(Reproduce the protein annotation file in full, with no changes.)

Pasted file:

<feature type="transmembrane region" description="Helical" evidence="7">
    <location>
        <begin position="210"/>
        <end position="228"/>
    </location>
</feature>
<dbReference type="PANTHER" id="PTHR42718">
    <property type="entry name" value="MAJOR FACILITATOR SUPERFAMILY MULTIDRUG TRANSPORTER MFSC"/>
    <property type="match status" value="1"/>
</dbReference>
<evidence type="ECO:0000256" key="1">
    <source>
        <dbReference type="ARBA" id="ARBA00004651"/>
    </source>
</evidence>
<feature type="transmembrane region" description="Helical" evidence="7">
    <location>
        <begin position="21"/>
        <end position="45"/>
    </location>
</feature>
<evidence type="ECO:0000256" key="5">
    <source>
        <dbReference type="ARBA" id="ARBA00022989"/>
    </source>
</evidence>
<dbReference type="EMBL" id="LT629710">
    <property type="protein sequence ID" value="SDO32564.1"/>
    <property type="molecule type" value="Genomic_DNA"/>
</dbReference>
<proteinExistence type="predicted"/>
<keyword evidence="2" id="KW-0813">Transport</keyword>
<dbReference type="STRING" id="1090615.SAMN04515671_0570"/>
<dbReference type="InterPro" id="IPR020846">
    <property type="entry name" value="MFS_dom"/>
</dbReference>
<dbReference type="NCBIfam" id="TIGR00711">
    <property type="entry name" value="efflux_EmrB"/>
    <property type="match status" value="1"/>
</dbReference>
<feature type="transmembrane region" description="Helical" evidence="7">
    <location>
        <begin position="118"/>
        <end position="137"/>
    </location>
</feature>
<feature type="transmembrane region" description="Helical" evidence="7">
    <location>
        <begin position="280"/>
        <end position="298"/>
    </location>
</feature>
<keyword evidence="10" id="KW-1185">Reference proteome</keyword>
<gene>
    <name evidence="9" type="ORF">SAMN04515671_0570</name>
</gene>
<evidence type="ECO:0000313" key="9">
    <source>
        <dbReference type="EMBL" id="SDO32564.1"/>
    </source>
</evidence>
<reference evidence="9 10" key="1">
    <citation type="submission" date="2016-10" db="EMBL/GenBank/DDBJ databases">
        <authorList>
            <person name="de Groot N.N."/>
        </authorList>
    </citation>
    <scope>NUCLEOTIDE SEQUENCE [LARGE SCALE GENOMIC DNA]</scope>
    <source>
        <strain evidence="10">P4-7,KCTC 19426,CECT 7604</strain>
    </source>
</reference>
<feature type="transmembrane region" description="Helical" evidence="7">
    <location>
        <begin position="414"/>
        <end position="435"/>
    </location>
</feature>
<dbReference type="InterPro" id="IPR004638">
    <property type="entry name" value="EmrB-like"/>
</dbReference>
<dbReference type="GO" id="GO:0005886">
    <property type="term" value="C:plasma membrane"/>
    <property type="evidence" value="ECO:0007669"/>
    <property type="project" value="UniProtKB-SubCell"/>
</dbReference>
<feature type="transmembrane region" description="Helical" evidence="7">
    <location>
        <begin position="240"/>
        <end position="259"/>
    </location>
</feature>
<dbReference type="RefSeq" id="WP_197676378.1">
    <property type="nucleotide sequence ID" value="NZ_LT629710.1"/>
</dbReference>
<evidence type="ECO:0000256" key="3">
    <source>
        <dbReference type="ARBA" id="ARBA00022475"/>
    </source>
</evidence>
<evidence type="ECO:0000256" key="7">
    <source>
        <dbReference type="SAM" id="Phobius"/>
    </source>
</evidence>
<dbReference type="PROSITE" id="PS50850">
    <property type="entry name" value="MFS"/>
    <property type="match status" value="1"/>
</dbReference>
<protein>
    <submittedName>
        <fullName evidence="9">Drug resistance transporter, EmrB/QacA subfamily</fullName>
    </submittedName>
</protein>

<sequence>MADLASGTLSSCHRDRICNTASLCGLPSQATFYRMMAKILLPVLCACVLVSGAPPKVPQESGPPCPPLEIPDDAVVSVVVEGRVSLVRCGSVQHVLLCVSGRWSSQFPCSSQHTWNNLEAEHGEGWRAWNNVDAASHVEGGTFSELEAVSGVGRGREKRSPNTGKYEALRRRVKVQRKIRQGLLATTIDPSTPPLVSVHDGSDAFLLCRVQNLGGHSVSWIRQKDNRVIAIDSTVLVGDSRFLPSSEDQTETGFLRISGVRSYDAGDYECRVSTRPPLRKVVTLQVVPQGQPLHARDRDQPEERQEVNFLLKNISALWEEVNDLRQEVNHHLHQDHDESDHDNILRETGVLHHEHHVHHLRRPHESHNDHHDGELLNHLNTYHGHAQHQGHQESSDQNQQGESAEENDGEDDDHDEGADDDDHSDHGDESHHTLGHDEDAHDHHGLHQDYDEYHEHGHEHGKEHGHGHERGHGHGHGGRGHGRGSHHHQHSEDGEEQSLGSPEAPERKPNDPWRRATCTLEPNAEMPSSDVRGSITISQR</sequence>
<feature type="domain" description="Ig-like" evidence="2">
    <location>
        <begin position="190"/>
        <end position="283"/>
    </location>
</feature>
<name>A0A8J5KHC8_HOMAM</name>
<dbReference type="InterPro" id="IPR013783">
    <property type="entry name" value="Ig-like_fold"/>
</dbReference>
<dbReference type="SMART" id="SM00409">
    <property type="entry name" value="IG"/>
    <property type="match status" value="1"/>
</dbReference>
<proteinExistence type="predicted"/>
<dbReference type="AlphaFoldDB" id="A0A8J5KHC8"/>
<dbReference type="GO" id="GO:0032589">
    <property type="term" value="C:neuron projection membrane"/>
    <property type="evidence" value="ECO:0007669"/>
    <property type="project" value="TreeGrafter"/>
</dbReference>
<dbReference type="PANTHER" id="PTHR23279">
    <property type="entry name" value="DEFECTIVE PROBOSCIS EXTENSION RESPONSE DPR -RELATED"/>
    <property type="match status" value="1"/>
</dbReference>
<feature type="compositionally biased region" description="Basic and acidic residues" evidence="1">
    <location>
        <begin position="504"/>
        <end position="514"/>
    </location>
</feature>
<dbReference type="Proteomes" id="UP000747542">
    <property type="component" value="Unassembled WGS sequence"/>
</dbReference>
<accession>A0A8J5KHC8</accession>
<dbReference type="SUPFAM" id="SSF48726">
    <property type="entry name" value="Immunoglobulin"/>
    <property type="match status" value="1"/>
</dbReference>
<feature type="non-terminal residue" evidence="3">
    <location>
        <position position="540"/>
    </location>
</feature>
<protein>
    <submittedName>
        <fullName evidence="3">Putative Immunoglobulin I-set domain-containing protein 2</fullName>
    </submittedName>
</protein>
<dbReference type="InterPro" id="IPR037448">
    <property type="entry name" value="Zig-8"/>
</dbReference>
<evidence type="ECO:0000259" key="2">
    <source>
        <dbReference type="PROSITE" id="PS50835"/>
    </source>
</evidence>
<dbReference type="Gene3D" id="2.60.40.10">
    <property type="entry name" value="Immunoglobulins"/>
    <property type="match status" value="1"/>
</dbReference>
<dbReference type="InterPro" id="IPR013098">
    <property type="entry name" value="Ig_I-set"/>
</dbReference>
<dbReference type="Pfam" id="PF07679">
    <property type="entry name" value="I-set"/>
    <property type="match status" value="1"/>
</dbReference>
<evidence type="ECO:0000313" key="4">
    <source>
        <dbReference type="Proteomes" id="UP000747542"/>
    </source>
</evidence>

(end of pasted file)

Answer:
<feature type="transmembrane region" description="Helical" evidence="7">
    <location>
        <begin position="210"/>
        <end position="228"/>
    </location>
</feature>
<dbReference type="PANTHER" id="PTHR42718">
    <property type="entry name" value="MAJOR FACILITATOR SUPERFAMILY MULTIDRUG TRANSPORTER MFSC"/>
    <property type="match status" value="1"/>
</dbReference>
<evidence type="ECO:0000256" key="1">
    <source>
        <dbReference type="ARBA" id="ARBA00004651"/>
    </source>
</evidence>
<feature type="transmembrane region" description="Helical" evidence="7">
    <location>
        <begin position="21"/>
        <end position="45"/>
    </location>
</feature>
<evidence type="ECO:0000256" key="5">
    <source>
        <dbReference type="ARBA" id="ARBA00022989"/>
    </source>
</evidence>
<dbReference type="EMBL" id="LT629710">
    <property type="protein sequence ID" value="SDO32564.1"/>
    <property type="molecule type" value="Genomic_DNA"/>
</dbReference>
<proteinExistence type="predicted"/>
<keyword evidence="2" id="KW-0813">Transport</keyword>
<dbReference type="STRING" id="1090615.SAMN04515671_0570"/>
<dbReference type="InterPro" id="IPR020846">
    <property type="entry name" value="MFS_dom"/>
</dbReference>
<dbReference type="NCBIfam" id="TIGR00711">
    <property type="entry name" value="efflux_EmrB"/>
    <property type="match status" value="1"/>
</dbReference>
<feature type="transmembrane region" description="Helical" evidence="7">
    <location>
        <begin position="118"/>
        <end position="137"/>
    </location>
</feature>
<feature type="transmembrane region" description="Helical" evidence="7">
    <location>
        <begin position="280"/>
        <end position="298"/>
    </location>
</feature>
<keyword evidence="10" id="KW-1185">Reference proteome</keyword>
<gene>
    <name evidence="9" type="ORF">SAMN04515671_0570</name>
</gene>
<evidence type="ECO:0000313" key="9">
    <source>
        <dbReference type="EMBL" id="SDO32564.1"/>
    </source>
</evidence>
<reference evidence="9 10" key="1">
    <citation type="submission" date="2016-10" db="EMBL/GenBank/DDBJ databases">
        <authorList>
            <person name="de Groot N.N."/>
        </authorList>
    </citation>
    <scope>NUCLEOTIDE SEQUENCE [LARGE SCALE GENOMIC DNA]</scope>
    <source>
        <strain evidence="10">P4-7,KCTC 19426,CECT 7604</strain>
    </source>
</reference>
<feature type="transmembrane region" description="Helical" evidence="7">
    <location>
        <begin position="414"/>
        <end position="435"/>
    </location>
</feature>
<dbReference type="InterPro" id="IPR004638">
    <property type="entry name" value="EmrB-like"/>
</dbReference>
<dbReference type="GO" id="GO:0005886">
    <property type="term" value="C:plasma membrane"/>
    <property type="evidence" value="ECO:0007669"/>
    <property type="project" value="UniProtKB-SubCell"/>
</dbReference>
<feature type="transmembrane region" description="Helical" evidence="7">
    <location>
        <begin position="240"/>
        <end position="259"/>
    </location>
</feature>
<dbReference type="RefSeq" id="WP_197676378.1">
    <property type="nucleotide sequence ID" value="NZ_LT629710.1"/>
</dbReference>
<evidence type="ECO:0000256" key="3">
    <source>
        <dbReference type="ARBA" id="ARBA00022475"/>
    </source>
</evidence>
<evidence type="ECO:0000256" key="7">
    <source>
        <dbReference type="SAM" id="Phobius"/>
    </source>
</evidence>
<dbReference type="PROSITE" id="PS50850">
    <property type="entry name" value="MFS"/>
    <property type="match status" value="1"/>
</dbReference>
<protein>
    <submittedName>
        <fullName evidence="9">Drug resistance transporter, EmrB/QacA subfamily</fullName>
    </submittedName>
</protein>

<sequence>MADLASGTLSSCHRDRICNTASLCGLPSQATFYRMMAKILLPVLCACVLVSGAPPKVPQESGPPCPPLEIPDDAVVSVVVEGRVSLVRCGSVQHVLLCVSGRWSSQFPCSSQHTWNNLEAEHGEGWRAWNNVDAASHVEGGTFSELEAVSGVGRGREKRSPNTGKYEALRRRVKVQRKIRQGLLATTIDPSTPPLVSVHDGSDAFLLCRVQNLGGHSVSWIRQKDNRVIAIDSTVLVGDSRFLPSSEDQTETGFLRISGVRSYDAGDYECRVSTRPPLRKVVTLQVVPQGQPLHARDRDQPEERQEVNFLLKNISALWEEVNDLRQEVNHHLHQDHDESDHDNILRETGVLHHEHHVHHLRRPHESHNDHHDGELLNHLNTYHGHAQHQGHQESSDQNQQGESAEENDGEDDDHDEGADDDDHSDHGDESHHTLGHDEDAHDHHGLHQDYDEYHEHGHEHGKEHGHGHERGHGHGHGGRGHGRGSHHHQHSEDGEEQSLGSPEAPERKPNDPWRRATCTLEPNAEMPSSDVRGSITISQR</sequence>
<feature type="domain" description="Ig-like" evidence="2">
    <location>
        <begin position="190"/>
        <end position="283"/>
    </location>
</feature>
<name>A0A8J5KHC8_HOMAM</name>
<dbReference type="InterPro" id="IPR013783">
    <property type="entry name" value="Ig-like_fold"/>
</dbReference>
<dbReference type="SMART" id="SM00409">
    <property type="entry name" value="IG"/>
    <property type="match status" value="1"/>
</dbReference>
<proteinExistence type="predicted"/>
<dbReference type="AlphaFoldDB" id="A0A8J5KHC8"/>
<dbReference type="GO" id="GO:0032589">
    <property type="term" value="C:neuron projection membrane"/>
    <property type="evidence" value="ECO:0007669"/>
    <property type="project" value="TreeGrafter"/>
</dbReference>
<dbReference type="PANTHER" id="PTHR23279">
    <property type="entry name" value="DEFECTIVE PROBOSCIS EXTENSION RESPONSE DPR -RELATED"/>
    <property type="match status" value="1"/>
</dbReference>
<feature type="compositionally biased region" description="Basic and acidic residues" evidence="1">
    <location>
        <begin position="504"/>
        <end position="514"/>
    </location>
</feature>
<dbReference type="Proteomes" id="UP000747542">
    <property type="component" value="Unassembled WGS sequence"/>
</dbReference>
<accession>A0A8J5KHC8</accession>
<dbReference type="SUPFAM" id="SSF48726">
    <property type="entry name" value="Immunoglobulin"/>
    <property type="match status" value="1"/>
</dbReference>
<feature type="non-terminal residue" evidence="3">
    <location>
        <position position="540"/>
    </location>
</feature>
<protein>
    <submittedName>
        <fullName evidence="3">Putative Immunoglobulin I-set domain-containing protein 2</fullName>
    </submittedName>
</protein>
<dbReference type="InterPro" id="IPR037448">
    <property type="entry name" value="Zig-8"/>
</dbReference>
<evidence type="ECO:0000259" key="2">
    <source>
        <dbReference type="PROSITE" id="PS50835"/>
    </source>
</evidence>
<dbReference type="Gene3D" id="2.60.40.10">
    <property type="entry name" value="Immunoglobulins"/>
    <property type="match status" value="1"/>
</dbReference>
<dbReference type="InterPro" id="IPR013098">
    <property type="entry name" value="Ig_I-set"/>
</dbReference>
<dbReference type="Pfam" id="PF07679">
    <property type="entry name" value="I-set"/>
    <property type="match status" value="1"/>
</dbReference>
<evidence type="ECO:0000313" key="4">
    <source>
        <dbReference type="Proteomes" id="UP000747542"/>
    </source>
</evidence>